Bachchan, who was trolled on social media for endorsing Kamla Pasand ads last month, has terminated the contract with the brand and returned the money received for the promotion
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Bollywood’s veteran actor Amitabh Bachchan on Monday announced his withdrawal from the advertising campaign of pan masala brand Kamla Pasand. The move comes on his 79th birthday, weeks after the national anti-tobacco organisation requested him to refrain from endorsing pan masala as it could help prevent youngsters from getting addicted to tobacco.
The actor was also trolled on social media for endorsing Kamla Pasand when the ads were released last month. Bachchan initially defended his stance, calling it part and parcel of the entertainment business that provides employment to many.
“Kamala Pasand"-- a few days after the commercial was aired, Mr Bachchan contacted the brand and stepped out of it last week. Upon checking why this sudden move -- it was revealed that when Mr Bachchan became associated with the brand, he wasn’t aware that it falls under surrogate advertising. Mr Bachchan has terminated the contract with the brand, has written to them his termination and returned the money received for the promotion," a statement from the actor’s office, released by the public relations firm Universal Communications, said on Monday.
An email sent to Kamla Pasand remained unanswered till press time.
Released mid-September, the ad is surrogate one mentioning Kamla Pasand "silver coated elaichi". But it drew social media flak almost immediately. First Bachchan responded to some users saying taking up projects helps both artistes and other employees of the entertainment ecosystem. Bachchan features in the ad with actor Ranveer Singh who plays his son.
Surrogate advertising is defined as a form of advertising which is used to promote banned products, like cigarettes\tobacco and alcohol, in the disguise of another product.
The Code for Self-Regulation of Advertising Content in India by ASCI (The Advertising Standards Council of India) outlines among harmful situations (in advertising), featuring “personalities from the field of sports and entertainment for products which, by law, require a health warning such as “….. is injurious to health" in their advertising or packaging."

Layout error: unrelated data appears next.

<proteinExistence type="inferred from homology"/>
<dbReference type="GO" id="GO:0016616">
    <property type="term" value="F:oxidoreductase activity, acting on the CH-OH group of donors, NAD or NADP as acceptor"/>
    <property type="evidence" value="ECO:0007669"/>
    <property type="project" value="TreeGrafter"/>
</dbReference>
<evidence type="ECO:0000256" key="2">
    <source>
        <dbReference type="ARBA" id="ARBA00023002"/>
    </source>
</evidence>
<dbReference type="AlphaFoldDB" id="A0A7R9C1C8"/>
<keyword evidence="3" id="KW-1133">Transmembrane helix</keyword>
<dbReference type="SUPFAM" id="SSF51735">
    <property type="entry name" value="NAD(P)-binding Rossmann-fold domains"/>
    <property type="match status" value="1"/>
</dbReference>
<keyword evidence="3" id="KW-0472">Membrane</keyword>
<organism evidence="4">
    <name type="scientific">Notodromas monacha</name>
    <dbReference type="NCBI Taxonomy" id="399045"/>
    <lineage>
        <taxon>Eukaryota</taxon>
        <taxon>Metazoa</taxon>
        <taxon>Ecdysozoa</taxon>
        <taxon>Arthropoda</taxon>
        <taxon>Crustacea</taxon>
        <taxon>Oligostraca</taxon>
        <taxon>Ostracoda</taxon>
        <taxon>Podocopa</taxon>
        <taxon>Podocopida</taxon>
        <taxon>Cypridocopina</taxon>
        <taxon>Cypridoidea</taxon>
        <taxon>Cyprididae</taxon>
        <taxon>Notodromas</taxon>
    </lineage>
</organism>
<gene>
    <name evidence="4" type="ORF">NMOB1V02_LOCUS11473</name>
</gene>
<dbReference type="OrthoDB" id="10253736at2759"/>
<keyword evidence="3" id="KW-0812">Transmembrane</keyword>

Manisha Kapoor, secretary-General, ASCI said, by law, tobacco advertising is not allowed. “The Cigarettes and Other Tobacco Products Act, 2003 or COTPA, 2003 is an Act of Parliament of India enacted in 2003 to prohibit advertisement of, and to provide for the regulation of trade and commerce in, and production, supply and distribution of cigarettes and other tobacco products in India. The ASCI code also has clear guidelines in place for advertising of brand extensions of products whose advertising is prohibited by law," Kapoor said, adding that ASCI’s guidelines also state that celebrities should not participate in advertisements of products which by law require a health warning in their ads or packaging.
Other stars who endorse pan masala brands include Shah Rukh Khan and Ajay Devgn for Vimal Elaichi. In 2018, Hollywood actor Pierce Brosnan was entangled in a controversy when he was appointed brand ambassador for Pan Bahar, a pan masala brand. He later admitted he was tricked into endorsing a product the company did not disclose was a health hazard.
Commenting on Bachchan’s walking away from the pan masala brand, an independent ad film director said it was a classic case of ‘celebrity whitewashing.’ “Possibly Amitabh Bachchan feels that since Shah Rukh Khan has drawn so much flak, he should stay in the clear too. Bachchan has always been always a fence sitter and he's doing what he does best," said the person, declining to be named.
Another film director, however, said possibly Bachchan was promised the ad would turn out a certain way but perhaps didn't. "Maybe he discovered when he saw the ad that he had been misrepresented. This typically it happens a lot that when you shoot for something surrogate," added the Bollywood director.
The pan masala market in India reached a value of ₹45,585 crore in 2020. Research firm IMARC Group expects the market to reach a value of ₹69,518 crore by 2026.
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